Natalia Alexeievna of Russia
||This article may be expanded with text translated from the corresponding article in the Russian Wikipedia. (July 2012)|
|Tsesarevna of Russia
Grand Duchess Natalia Alexeievna of Russia
|House||House of Holstein-Gottorp-Romanov
House of Hesse-Darmstadt
|Father||Louis IX of Hesse-Darmstadt|
|Mother||Caroline of Zweibrücken|
25 June 1755|
Prenzlau, Brandenburg, Prussia
|Died||15 April 1776
St. Petersburg, Russia
Grand Duchess Natalia Alexeievna of Russia (25 June 1755 – 15 April 1776) was the first wife of the future Tsar Paul I of Russia, the only son of the Empress Catherine II. She was born as Princess Wilhelmina Louisa of Hesse-Darmstadt in Prenzlau, Uckermark, Brandenburg, Prussia as the fifth child of Louis IX, Landgrave of Hesse-Darmstadt and his spouse Caroline of Zweibrücken, Countess Palatine.
Journey to Russia
In 1773, the Empress Catherine II of Russia was looking for a suitable wife for her son Paul and turned to King Frederick II of Prussia for "recommendations". The King thought about the remaining three unmarried daughters of the Landgrave of Hesse-Darmstadt. Unable to decide which one was worthy, the Empress sent an invitation to Wilhelmine, her sisters Amalie and Louise, and their mother to visit Russia. Hurriedly, the three Princesses studied to perfect their French, worked on their dancing, practiced dropping deep curtseys, and completed their wardrobes. Their first stop was in Berlin where from there a flotilla of four ships, sent by the Empress Catherine, took them to Russia. It was the Grand Duke Paul's best friend, young Andrei Razumovsky, who commanded the frigate that carried the young ladies and their mother. He was immediately captivated by these charming passengers, and was particularly taken with Wilhelmine. She was not insensible to the admiration of Andrei.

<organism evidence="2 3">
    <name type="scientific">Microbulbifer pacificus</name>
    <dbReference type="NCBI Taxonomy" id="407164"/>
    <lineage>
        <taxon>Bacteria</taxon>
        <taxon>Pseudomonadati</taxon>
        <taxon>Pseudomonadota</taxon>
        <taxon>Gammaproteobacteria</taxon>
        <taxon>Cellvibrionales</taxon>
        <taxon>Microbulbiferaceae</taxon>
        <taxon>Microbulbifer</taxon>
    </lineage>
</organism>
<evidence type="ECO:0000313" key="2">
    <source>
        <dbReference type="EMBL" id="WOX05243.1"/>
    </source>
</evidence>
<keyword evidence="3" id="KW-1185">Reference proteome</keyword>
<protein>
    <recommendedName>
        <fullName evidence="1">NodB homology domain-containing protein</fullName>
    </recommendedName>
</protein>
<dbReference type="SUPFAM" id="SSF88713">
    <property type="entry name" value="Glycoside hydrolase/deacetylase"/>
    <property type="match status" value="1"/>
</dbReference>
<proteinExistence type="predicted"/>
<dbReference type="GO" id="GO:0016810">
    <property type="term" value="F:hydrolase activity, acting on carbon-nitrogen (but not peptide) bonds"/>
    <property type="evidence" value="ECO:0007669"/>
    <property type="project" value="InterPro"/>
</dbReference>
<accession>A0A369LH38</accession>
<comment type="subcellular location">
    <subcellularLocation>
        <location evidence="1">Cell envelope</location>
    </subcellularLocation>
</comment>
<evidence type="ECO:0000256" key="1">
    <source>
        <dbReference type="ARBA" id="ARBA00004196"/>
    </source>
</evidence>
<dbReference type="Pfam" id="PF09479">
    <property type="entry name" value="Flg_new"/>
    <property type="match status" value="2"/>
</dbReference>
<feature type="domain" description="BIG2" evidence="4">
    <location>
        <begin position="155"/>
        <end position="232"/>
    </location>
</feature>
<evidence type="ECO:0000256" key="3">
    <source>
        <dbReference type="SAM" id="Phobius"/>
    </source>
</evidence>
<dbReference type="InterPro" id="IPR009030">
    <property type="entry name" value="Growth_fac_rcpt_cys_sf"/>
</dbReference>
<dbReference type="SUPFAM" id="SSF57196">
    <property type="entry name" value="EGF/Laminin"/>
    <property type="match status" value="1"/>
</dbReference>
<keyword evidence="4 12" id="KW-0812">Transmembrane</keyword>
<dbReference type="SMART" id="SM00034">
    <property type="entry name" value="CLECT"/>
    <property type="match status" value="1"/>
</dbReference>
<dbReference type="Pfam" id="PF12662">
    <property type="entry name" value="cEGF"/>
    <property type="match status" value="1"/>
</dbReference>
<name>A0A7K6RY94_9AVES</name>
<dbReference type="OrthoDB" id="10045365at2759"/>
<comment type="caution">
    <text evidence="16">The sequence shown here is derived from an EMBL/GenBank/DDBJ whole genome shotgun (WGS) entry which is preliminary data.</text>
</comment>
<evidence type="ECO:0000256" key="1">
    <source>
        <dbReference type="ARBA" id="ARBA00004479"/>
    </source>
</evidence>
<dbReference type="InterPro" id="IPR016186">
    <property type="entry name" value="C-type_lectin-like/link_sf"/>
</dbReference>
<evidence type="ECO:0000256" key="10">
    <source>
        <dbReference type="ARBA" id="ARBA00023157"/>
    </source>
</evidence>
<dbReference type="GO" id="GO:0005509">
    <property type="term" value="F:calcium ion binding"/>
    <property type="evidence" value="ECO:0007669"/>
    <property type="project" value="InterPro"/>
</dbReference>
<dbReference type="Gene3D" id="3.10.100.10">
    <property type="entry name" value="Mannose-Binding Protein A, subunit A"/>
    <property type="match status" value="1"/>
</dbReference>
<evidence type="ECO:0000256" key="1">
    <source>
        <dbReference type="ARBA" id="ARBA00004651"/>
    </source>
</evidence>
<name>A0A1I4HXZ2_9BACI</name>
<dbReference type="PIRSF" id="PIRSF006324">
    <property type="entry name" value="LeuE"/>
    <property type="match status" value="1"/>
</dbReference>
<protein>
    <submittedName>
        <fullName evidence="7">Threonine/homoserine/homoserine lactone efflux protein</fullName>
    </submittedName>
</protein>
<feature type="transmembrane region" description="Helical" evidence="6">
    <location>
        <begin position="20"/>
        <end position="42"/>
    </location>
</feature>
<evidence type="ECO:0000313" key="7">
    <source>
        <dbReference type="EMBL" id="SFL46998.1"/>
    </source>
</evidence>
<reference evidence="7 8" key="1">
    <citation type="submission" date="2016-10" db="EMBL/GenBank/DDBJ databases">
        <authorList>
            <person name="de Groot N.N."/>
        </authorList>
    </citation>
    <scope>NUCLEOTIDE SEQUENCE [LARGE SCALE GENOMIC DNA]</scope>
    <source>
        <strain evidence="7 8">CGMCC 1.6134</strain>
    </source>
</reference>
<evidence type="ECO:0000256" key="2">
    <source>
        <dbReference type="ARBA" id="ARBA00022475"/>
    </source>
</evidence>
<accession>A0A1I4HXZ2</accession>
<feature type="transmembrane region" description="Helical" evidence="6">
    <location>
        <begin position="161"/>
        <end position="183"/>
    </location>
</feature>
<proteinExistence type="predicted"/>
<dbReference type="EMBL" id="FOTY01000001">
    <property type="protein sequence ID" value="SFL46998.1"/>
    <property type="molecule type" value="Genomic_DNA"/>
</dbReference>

Two days after arriving in Russia, the Grand Duke Paul chose Wilhelmine to be his wife. Wilhelmine was very pretty, gay and exuberant, and Paul was very delighted with her. Their betrothal was celebrated with great ostentation and Wilhelmine changed her religion and her given name: she became Natalia Alexeievna. On 29 September 1773, the wedding took place in the church of the Nativity of the Mother of God.
As a Grand Duchess
During the first few months of her marriage, Natalia's gaiety and spontaneity animated the whole court. The Empress was delighted with her initially, but as time passed difficulties started to appear. Paul and Natalia's marriage was a failure. Paul's mother wrote that Natalia "loves extremes in all things. She will listen to no advice, and I see in her neither charm, nor wit, nor reason." Natalia refused to learn Russian and schemed to help Paul win the throne. She felt such a need to accede to power because of her disappointment in her life as a woman, and also disappointment with her husband. She fell in love with the charming Andrei Razumovsky and the two started an affair. Unfortunately for Natalia, the whole court knew of her infidelities. Andrei was supposed to be sent away from the palace but Paul, who knew nothing of the situation, protested against his best friend's departure. At the same time, Natalia was pregnant, and Catherine didn't seem to care if the child was Paul's or Andrei's. Natalia was carrying the heir to the Russian throne, and for Catherine, that was all that mattered.
Natalia finally delivered a stillborn son, after a long and painful labour, on 15 April 1776. The infant was enormous and although it was impossible for Natalia to safely deliver the child, the court doctors did not perform a Caesarian. Shortly after the delivery, Natalia died. Her husband, Paul, was mad with grief and insisted on keeping her with him. The Chevalier de Corberon questioned the surgeon Moreau during a dinner, and he wrote, "He [Moreau] told me privately that in his opinion, the surgeons and doctors of the court were asses. The Grand Duchess should never have died. In truth, it is very surprising that greater care is not taken in advance with a Grand Duchess. The people are very angry, weeping and bitter. Yesterday and today, people in shops were heard to say, 'The young ladies die; the old babas never die.'" 'Old babas' (old women) was an allusion to Empress Catherine II.
- Troyat, Henri, Catherine the Great, 1980 ISBN 0-425-05186-2
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